Carlton Floyd looked at the audience gathered inside the Hahn University Center Exhibit Hall Gallery and smiled.
“When I look out at all of you, I see what I want this university to look like,” said Floyd, PhD, an English professor and associate provost and director of the University of San Diego’s Center for Inclusion and Diversity (CID).
The room was filled with USD students, staff, faculty and administrators representing a good cross-section of the campus population. There was plenty of food, drink and special Red Velvet and carrot cupcakes for everyone to enjoy. A music mix including B.B. King and Curtis Mayfield provided an energetic vibe and poignant messages within its lyrics. There were beautiful photographs on the walls capturing the spirit of community outreach in Duncans, Jamaica and locally, where 350 USD representatives marched in the annual downtown parade honoring civil rights leader Martin Luther King Jr. on his birthday.
Floyd (pictured, right) spoke on Feb. 1, the start of the national Black History Month celebration, touching on the importance of self and social recognition, respect and education. Each of these traits is necessary when celebrating the history of anyone, regardless of one’s race, religion, gender, sex, social, economic background, or ethnicity.
“If you don’t have a past, do you have a present? Do you exist at all?” Floyd offered.
He spoke of Dr. Carter G. Woodson, a historian credited with the 1926 launch of Negro History Week. Woodson centered Negro History Week in February to coincide with and honor the birthdays of two men with key roles in the emancipation of slavery, Abraham Lincoln and Frederick Douglass.
“When Dr. Woodson introduced it, his intent wasn’t to sell something, it was about educating others,” Floyd said.
The monthly celebration designation didn’t happen until 1976, 50 years later.
“I don’t think that’s what he really would have wanted,” Floyd said. “The thought of having one month’s designation to reflect on black history or any other group’s history essentially renders that history as irrelevant in the remaining 11 months. Woodson’s goal was to move us to a place in which black history was so thoroughly infused in American history as to render a week or a month devoted to it unnecessary. We have not reached that goal, however,” Floyd noted, “and so Black History Month remains important.”
“A limited knowledge of black history suggests a limited knowledge of American history,” he said. “There needs to be recognition and respect for all people. We all need to be a part of it. It’s significant to the shaping of America.”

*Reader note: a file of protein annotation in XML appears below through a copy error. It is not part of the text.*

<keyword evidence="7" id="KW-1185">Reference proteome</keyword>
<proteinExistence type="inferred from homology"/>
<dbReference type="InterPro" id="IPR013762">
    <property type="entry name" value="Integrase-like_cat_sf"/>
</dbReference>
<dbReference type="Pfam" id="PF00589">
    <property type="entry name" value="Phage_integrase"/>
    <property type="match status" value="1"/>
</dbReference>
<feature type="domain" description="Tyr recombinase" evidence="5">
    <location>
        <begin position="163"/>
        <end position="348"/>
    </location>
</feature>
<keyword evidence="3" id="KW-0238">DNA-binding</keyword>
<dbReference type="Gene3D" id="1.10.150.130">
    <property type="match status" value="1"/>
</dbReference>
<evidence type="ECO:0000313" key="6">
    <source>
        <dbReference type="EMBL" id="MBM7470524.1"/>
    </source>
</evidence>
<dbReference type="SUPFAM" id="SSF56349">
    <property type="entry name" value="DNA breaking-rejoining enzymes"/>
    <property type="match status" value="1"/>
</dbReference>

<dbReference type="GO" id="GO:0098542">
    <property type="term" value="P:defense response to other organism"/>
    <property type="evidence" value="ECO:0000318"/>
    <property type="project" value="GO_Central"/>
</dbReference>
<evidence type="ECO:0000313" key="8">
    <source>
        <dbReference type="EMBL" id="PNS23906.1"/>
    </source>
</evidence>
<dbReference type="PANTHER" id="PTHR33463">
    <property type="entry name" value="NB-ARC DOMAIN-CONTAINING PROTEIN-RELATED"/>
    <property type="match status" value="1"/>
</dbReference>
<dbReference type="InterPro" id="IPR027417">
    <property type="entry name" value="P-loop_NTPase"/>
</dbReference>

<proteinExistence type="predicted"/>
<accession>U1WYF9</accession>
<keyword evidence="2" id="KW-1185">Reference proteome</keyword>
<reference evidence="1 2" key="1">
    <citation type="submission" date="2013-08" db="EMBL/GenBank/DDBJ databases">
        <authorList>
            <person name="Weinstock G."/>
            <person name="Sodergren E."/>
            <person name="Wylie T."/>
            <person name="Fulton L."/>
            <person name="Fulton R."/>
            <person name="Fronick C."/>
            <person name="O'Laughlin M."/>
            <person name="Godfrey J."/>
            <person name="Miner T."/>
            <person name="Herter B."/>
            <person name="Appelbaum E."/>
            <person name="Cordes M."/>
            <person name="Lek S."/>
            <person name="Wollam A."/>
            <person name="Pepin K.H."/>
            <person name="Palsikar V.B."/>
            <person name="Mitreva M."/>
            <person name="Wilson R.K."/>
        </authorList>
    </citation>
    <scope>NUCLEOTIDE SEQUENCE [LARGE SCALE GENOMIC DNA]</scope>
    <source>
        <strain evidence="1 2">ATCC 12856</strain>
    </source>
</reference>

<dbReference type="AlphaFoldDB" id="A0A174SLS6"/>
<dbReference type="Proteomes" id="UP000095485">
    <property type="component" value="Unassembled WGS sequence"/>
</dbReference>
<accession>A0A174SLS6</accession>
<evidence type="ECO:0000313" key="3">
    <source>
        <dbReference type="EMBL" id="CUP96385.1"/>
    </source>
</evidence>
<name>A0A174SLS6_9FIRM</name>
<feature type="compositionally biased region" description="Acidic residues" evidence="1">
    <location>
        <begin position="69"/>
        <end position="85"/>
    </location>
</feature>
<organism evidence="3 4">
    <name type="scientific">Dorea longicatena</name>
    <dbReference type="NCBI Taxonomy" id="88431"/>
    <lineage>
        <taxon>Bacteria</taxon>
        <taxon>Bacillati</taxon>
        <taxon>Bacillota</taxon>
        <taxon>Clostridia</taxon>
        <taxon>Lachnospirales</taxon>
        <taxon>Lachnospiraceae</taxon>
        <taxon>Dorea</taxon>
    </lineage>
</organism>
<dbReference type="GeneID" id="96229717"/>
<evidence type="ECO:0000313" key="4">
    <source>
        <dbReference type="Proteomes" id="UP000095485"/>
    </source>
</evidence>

“The past is always present,” he continued. “Black history is a living presence that allows us to see things about ourselves and our relationships with others we would not otherwise see. It is a history that helps us come together, and makes us what we are today.”
Floyd, born in Cleveland, used his own history as an example. His mother raised him, one of six children, on her own after his father passed away when Floyd was three. His mother, who managed to get her high school diploma in the same year Floyd received his, stressed the importance of education to her children. All but one has a college degree or more. That, and other childhood memories such as fishing with family friends who took the time to nurture and encourage him shape his personal story. It’s his desire to have people come together, share their personal stories, and let the learning follow.
“Let’s break bread together,” he said. “And, as Bob Marley says, ‘One Love, One Mind.’”
— Ryan T. Blystone
More events taking place in February and beyond:
• CID hosts “Sweet Celebration in the Gallery” events each Wednesday in February (8, 15, 22 and 29) in the UC Exhibit Gallery from noon to 2 p.m. Learn about CID, celebrate diversity and enjoy sweet treats. The Feb. 8 event is a Spoken Word Poetry program by Miesha “Ocean” Rice and Kendrick Dial.
• The USD Black Graduate Student Association (BGSA) will host an alumni mixer, 4-6 p.m., on Saturday, Feb. 11 on the La Gran Terraza Terrace. That will be followed by the BGSA Alumni Athletics Basketball Game Night Recognizing Black People of Note at the University of San Francisco-USD men’s basketball game, 6 p.m. in the Jenny Craig Pavilion.
• As a call to service, the CID will cohost the (In)Visible Project Installation on homelessness in San Diego by Roberto (Bear) Guerra in Plaza Menor between the UC and the SLP, Feb. 13-27, and a panel discussion, “Solutions to Homelessness,” on Feb. 23, 7 pm, in the IPJ Theatre.
• The CID/Black Storytellers of San Diego (BSSD) Inc. National Endowment for the Arts presents a series of “Big Read” community book group events tied to Tim O’Brien’s book, The Things They Carried on March 13, April 3 and April 24 from 12:30-1:30 p.m. in the UC, Room 107. O’Brien will deliver a keynote address May 1 at 7 p.m. in the UC Forums A and B.